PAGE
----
Downturn Forces Non-Profit Senior Living Communities to Find Alternatives to Survive

Unable to ride out the challenging market, an increasing number of non-profit senior living providers are seeking out a broader, more mission-compatible solution to serving their residents according to a report from Ziegler Senior Living Investment Banking.

“While in the past any number of for-profit companies likely would have been the acquirer of troubled or challenged non-profit communities, an increasing number of non-profit organizations have become actively engaged in reaching out to offer affiliation opportunities,” said Ziegler.

Data from the latest LeadingAge Ziegler 100 shows that from 2000-2004, 58 senior living communities were added to the portfolios of the LZ 100 through acquisition or affiliation.  Over the last five years, the number has increased by more than 25%, with 73 communities added to the LZ 100 portfolio. In 2009, growth by M&A surpassed growth by construction during the same five year period prior.


“This was the first time that affiliation has exceeded new community growth since the [lists publication],” said the report.

The downturn has had an impact on a range of property types, especially in the non-profit Continuing Care Retirement Communities according to Nick Gesue, senior vice president of Lancaster Pollard Mortgage Company.

“There has been a lot of pressure on operations and occupancies have been down,” said Gesue.  “Some properties are just struggling and it’s driving an increase in partnering with other organizations in join ventures or outright sales.”


Organizations that have a strong national presence are fairing better than the smaller regionals operations.  “They’re not in a position to weather the storm alone,” he said.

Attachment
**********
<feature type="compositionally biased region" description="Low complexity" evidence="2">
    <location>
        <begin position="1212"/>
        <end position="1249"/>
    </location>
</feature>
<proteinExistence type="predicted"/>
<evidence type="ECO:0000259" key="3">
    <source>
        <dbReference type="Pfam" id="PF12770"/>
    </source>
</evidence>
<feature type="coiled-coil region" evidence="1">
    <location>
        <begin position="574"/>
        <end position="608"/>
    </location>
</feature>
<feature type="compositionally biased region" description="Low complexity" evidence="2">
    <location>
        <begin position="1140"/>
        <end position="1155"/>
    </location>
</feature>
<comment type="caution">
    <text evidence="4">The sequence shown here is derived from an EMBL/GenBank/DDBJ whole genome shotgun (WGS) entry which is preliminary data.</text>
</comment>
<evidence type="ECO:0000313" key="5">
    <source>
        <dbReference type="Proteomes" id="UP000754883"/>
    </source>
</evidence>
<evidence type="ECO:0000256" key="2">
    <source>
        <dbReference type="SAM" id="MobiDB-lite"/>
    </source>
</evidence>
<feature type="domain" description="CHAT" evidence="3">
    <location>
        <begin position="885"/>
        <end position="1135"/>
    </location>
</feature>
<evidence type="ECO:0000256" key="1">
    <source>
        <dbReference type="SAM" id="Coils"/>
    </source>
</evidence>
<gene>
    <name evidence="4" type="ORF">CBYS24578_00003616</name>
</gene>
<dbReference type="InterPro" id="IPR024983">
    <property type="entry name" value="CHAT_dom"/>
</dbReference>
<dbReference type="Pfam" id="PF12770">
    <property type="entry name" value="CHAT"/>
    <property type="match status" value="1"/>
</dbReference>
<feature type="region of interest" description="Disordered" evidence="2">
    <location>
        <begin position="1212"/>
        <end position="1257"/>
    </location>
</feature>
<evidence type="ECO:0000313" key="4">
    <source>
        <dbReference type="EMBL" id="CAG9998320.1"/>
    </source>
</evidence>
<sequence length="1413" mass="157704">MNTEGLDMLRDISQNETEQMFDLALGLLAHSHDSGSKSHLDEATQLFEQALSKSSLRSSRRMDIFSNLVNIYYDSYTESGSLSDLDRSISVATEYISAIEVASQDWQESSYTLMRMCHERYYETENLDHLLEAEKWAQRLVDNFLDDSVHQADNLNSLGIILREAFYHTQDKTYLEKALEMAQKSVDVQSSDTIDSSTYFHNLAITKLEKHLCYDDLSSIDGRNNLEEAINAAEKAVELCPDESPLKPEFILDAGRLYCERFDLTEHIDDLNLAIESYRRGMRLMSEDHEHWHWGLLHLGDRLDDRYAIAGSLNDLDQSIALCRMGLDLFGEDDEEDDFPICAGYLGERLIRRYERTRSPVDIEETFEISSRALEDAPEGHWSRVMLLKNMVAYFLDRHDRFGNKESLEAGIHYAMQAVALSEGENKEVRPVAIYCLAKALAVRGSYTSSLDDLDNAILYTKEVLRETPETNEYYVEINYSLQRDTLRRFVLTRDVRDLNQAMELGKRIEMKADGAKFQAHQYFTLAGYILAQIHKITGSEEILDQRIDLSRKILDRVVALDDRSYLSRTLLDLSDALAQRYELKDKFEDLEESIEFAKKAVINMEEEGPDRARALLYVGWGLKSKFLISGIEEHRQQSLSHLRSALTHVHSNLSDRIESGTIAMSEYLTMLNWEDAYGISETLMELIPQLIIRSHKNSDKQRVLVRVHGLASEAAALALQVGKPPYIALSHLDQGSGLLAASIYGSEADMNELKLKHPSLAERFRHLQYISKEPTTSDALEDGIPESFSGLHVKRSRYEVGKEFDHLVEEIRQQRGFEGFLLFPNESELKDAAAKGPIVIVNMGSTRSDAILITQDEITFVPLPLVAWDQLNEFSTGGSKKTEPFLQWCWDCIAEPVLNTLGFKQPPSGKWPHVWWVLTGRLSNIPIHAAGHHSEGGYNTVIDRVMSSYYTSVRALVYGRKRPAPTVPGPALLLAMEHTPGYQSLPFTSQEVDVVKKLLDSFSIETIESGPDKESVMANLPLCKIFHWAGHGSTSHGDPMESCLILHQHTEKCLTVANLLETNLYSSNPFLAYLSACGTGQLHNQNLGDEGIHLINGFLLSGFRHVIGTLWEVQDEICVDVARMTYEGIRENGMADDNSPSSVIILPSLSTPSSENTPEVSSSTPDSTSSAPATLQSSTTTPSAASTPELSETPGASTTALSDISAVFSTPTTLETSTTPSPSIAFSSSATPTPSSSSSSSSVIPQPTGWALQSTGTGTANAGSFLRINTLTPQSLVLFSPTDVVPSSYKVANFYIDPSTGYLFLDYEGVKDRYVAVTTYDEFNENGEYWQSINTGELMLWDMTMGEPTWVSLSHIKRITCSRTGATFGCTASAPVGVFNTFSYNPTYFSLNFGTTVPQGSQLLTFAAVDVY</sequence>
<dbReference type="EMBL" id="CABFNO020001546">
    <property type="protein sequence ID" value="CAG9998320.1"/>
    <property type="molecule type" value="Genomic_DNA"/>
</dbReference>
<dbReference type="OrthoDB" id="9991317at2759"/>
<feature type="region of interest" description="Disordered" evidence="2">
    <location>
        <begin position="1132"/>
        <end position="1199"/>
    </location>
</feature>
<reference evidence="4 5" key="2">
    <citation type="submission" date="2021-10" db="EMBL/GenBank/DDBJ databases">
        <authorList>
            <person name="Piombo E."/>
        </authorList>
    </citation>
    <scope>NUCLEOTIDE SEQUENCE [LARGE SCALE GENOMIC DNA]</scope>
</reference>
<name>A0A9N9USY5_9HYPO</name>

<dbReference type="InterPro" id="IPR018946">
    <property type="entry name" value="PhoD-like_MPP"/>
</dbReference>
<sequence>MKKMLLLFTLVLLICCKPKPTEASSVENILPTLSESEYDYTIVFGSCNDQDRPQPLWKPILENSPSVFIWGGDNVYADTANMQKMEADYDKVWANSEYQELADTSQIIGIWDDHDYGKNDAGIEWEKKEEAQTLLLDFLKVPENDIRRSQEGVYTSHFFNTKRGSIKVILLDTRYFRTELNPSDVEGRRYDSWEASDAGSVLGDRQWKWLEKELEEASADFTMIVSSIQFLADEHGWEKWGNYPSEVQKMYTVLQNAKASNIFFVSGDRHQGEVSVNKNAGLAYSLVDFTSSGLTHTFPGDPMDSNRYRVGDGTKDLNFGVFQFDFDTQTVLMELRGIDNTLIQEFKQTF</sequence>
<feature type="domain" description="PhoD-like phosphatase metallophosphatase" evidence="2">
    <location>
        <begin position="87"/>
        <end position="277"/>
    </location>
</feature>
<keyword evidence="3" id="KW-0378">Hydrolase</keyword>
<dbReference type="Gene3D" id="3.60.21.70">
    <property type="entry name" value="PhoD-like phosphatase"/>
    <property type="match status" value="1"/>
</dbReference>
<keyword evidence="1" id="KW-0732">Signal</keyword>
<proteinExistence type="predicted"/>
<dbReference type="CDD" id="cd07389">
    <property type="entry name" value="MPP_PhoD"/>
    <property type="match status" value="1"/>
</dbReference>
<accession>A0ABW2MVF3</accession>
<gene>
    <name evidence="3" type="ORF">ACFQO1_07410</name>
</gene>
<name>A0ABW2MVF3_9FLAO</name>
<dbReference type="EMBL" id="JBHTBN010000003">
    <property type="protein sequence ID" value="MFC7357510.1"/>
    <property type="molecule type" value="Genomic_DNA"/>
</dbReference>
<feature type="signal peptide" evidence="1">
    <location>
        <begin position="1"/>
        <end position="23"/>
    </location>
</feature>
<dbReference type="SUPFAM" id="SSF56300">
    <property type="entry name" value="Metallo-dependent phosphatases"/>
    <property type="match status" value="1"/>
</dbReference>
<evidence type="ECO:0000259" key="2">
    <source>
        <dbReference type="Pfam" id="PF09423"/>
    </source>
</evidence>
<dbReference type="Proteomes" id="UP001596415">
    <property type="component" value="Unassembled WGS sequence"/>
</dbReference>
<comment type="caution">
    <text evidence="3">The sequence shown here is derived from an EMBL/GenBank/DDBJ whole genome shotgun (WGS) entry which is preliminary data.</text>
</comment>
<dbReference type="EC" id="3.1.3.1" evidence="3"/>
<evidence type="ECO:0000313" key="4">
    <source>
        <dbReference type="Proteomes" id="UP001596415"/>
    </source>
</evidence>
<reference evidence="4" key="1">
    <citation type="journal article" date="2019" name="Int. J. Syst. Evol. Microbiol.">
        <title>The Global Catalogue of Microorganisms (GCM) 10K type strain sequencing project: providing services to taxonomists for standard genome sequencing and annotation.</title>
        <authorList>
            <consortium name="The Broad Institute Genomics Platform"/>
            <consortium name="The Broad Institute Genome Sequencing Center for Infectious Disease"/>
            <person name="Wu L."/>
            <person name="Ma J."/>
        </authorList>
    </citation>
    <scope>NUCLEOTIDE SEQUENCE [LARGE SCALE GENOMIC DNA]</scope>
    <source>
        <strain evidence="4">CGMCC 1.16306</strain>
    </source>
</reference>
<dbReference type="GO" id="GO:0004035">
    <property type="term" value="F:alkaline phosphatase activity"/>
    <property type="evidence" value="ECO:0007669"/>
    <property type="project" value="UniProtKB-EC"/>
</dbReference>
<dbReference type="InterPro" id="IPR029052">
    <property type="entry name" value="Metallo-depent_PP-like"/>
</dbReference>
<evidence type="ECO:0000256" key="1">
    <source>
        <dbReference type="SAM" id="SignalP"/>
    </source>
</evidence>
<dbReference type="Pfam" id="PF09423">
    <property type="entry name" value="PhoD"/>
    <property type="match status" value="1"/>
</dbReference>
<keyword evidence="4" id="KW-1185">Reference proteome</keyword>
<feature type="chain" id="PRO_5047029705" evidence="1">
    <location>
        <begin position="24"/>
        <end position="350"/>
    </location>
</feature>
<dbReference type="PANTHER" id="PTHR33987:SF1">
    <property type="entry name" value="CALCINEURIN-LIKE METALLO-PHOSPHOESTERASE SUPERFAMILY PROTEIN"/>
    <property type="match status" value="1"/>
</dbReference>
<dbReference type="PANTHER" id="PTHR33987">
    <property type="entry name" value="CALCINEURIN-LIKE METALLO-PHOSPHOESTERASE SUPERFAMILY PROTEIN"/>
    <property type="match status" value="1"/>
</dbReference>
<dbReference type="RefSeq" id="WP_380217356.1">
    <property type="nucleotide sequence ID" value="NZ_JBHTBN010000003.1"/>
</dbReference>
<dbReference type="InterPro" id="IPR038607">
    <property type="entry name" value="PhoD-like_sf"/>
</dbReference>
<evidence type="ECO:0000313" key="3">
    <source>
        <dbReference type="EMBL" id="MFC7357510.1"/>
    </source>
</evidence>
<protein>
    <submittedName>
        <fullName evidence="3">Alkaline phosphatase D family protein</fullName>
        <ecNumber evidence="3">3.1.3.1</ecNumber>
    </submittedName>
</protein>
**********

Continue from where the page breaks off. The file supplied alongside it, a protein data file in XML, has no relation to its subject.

In order for the affiliation deals to work, the goals of all the organizations need to be aligned to ensure each organization and its residents would be enhanced by the affiliation.

Ziegler says that other factors like the need for capital to renovate aging campuses, increased competition, and operating efficiencies will lead an increasing number of non-profit organizations to realize they can’t ride out ongoing challenges alone and will consider affiliation as an option.

“The earlier the process begins to explore affiliations, the more likely a partner can be found that fits the hand-raiser’s mission, purpose and vision,” said the report.

Don’t expect for profit companies to remain on the sidelines completely.  During a call with analysts, John Thomas, executive vice president of Health Care REIT said healthcare reform and an incentive to consolidate has driven the non-profits to look for private capital in order to develop integrated facilities.

“[Non-profits] have not gone very active in selling their buildings as much as you would think, but the cost of capital between the tax-exempt municipal market where that has squeezed very narrowly to our cost of capital,” he said.  As a result, the company has had “a lot of opportunity and we see a lot more in the pipeline.”